October 30, 2005
Release Number: 05-10-109
FOR IMMEDIATE RELEASE
FLIGHT CREWS AIR DROP HUMANITARIAN AID INTO PAKISTAN
BAGRAM AIRFIELD, Afghanistan – Two C-130 Hercules flight crews left from here Oct. 29 and air dropped an estimated 50,000 pounds of humanitarian supplies to victims of the Oct. 8 earthquake in Pakistan .
Fourteen container delivery system bundles filled with food, water, shelter and supplies descended on people below in need of the items made available.
“As far as the C-130 goes, you not only have a wartime mission, you have a peacetime mission, and that is was we did today,” said Air Force Staff Sgt. Mario Mendizabal, a loadmaster with the 774th Expeditionary Airlift Squadron.
The Airmen flew into Afghanistan , loaded the aircraft and set out on their peacetime mission to deliver relief aid. They credit their mission success to the preparation, planning and coordination of many other individuals.
“We definitely couldn’t have done it without all the support,” said Air Force Capt. Nate Dillon, a pilot for 774th EAS. “It all worked out with efficient planning.”
From planning the route to reviewing training manuals, the crew worked hard to make sure the relief aid would reach its intended target.
"The only thing that was going through my mind was sticking with the checklist because it covers everything; and that’s what I did; it covered it step by step,” Mendizabal said.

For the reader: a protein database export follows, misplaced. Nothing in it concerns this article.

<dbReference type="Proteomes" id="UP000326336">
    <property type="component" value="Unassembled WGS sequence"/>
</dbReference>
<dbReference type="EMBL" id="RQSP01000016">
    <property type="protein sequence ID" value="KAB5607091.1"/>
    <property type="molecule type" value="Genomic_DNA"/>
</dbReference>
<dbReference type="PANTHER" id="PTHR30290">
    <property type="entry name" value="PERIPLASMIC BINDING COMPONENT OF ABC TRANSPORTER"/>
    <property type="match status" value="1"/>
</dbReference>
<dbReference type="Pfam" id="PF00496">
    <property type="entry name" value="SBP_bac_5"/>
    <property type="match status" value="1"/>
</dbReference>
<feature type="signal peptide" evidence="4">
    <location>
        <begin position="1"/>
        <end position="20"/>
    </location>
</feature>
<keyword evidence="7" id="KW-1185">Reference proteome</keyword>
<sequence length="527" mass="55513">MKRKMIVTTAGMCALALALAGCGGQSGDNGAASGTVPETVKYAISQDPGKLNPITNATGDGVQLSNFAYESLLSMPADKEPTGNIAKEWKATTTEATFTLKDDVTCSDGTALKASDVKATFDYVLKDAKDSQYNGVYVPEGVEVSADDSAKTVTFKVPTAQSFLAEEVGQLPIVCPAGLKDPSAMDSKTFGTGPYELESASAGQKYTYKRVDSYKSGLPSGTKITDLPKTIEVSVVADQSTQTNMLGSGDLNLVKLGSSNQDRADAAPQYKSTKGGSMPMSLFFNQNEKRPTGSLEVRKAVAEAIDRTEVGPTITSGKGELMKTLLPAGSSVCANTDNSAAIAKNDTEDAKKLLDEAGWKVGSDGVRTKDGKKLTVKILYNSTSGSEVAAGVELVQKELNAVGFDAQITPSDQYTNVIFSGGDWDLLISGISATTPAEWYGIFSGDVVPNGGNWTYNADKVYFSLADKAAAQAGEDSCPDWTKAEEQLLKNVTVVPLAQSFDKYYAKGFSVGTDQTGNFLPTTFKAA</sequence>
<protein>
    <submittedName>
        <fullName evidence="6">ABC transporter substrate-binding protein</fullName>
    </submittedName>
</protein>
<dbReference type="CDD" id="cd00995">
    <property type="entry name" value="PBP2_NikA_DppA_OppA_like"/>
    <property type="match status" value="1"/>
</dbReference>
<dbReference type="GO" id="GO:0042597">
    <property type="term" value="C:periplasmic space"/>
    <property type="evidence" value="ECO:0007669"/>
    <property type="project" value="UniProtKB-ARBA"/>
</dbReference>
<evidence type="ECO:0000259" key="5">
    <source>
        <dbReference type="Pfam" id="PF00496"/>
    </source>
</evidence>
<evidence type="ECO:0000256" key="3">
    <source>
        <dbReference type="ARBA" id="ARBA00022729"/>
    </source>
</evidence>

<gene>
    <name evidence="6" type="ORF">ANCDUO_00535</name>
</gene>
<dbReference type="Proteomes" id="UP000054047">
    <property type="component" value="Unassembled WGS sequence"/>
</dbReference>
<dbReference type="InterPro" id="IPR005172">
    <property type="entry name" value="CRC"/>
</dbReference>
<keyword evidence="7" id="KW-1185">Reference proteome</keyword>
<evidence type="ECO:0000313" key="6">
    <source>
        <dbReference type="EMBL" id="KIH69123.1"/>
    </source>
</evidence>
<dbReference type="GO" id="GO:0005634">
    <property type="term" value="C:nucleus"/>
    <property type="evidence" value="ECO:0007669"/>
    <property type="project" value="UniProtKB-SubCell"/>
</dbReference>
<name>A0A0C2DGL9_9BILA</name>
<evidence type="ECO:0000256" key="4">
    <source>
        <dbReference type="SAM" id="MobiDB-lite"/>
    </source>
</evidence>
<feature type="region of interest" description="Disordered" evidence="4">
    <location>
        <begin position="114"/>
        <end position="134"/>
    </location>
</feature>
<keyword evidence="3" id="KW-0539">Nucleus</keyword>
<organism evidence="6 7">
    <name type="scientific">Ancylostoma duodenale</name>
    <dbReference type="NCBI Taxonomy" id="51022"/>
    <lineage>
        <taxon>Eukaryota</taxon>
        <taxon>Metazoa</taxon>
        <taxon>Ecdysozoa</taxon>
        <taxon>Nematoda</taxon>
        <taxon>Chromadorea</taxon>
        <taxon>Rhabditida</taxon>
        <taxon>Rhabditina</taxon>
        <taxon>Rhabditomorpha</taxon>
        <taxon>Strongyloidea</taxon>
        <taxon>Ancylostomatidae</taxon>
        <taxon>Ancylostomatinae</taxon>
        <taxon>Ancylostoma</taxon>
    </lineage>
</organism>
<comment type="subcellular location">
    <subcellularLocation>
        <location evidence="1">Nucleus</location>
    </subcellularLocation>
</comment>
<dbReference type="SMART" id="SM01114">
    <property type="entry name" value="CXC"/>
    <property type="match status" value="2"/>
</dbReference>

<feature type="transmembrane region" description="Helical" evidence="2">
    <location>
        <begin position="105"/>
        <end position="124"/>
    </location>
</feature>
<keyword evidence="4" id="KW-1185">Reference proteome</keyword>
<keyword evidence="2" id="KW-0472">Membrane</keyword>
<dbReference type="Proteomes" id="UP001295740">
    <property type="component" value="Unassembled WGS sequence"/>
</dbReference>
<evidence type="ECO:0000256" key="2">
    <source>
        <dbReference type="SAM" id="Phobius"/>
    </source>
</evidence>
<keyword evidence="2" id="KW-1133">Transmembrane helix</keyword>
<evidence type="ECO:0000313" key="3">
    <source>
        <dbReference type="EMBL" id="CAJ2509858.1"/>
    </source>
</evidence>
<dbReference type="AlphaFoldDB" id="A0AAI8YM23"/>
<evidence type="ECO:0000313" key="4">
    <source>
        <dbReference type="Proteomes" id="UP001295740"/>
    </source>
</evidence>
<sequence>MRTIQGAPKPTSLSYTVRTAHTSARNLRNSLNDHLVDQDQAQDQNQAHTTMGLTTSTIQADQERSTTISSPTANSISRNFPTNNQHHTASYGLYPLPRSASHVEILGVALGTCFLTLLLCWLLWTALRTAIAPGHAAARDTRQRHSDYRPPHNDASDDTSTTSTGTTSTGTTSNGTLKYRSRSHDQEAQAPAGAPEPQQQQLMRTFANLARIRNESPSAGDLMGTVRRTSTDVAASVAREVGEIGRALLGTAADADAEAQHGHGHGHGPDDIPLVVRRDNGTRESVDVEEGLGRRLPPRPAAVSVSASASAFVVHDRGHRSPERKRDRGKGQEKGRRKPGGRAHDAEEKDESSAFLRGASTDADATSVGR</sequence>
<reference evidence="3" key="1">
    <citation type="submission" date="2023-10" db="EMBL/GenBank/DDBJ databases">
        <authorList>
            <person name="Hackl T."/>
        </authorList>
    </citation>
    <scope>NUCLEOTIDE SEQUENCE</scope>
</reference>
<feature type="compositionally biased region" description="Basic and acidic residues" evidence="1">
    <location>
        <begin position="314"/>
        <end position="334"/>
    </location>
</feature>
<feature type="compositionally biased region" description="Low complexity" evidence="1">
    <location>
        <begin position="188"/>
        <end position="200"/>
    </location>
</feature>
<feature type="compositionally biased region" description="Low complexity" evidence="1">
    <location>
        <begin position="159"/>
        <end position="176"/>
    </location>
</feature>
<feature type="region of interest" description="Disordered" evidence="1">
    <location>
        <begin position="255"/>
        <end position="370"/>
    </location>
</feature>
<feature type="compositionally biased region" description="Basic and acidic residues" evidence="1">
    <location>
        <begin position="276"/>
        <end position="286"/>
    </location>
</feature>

Mendizabal and his fellow loadmaster, Air Force Staff Sgt. Ryan Atkinson, said the training the two received was a point of reference they had to build upon to perform the mission.
“We’ve both done CDS bundles for training at home with one or two but never 14 all at a time,” Mendizabal said. “It’s kind of something new for us.”
Most of the aircrew had never taken part in a humanitarian relief mission so the experience for them meant something special, they said.
“It’s a very rewarding experience,” Dillon said, who flew the aircraft for the Oct. 29 mission. “I think I can speak for all of us by saying that.”
The experience was good for the crew. “It’s something different and breaks up the monotony of what you’re used to doing,” he said.
However, the change of mission did present its challenges, Dillon said.
Releasing the cargo on an unfamiliar drop zone is a difficult thing to accomplish, he said, but just like his loadmasters, their training to their deployment to Operation Enduring Freedom proved to be a success for the Airmen.
“We train for this at home in Alaska , and you see the same drop zone,” Dillon said. “When you go into an unfamiliar route, the terrain is a lot more significant; you have to time everything just right.”
The front crew was cool, calm and collected for doing an airdrop on a drop zone they never saw and probably never will see again, Mendizabal said.
Mendizabal said the confidence they gain from the success of their mission will help them face future missions and that this was just part of their job.
“If it’s hurricane relief, earthquake relief or tsunami relief, what ever you got for us, we can handle it,” he said.
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Suggested Cutlines: 051029-A-9049D-004.jpg (Air drop) BAGRAM AIRFIELD, Afghanistan -- Air Force Staff Sgts. Mario Mendizabal (left) and Ryan Atkinson, 774th Expeditionary Airlift Squadron, observe the canopiess of 14 pallets of humanitarian relief supplies open after being released from a C-130 Hercules over Pakistan Oct. 29. Two U.S. military aircraft delivered an estimated 50,000 pounds of aid, which included water, food and tents for shelter. (Photo by Army Sgt. Douglas DeMaio).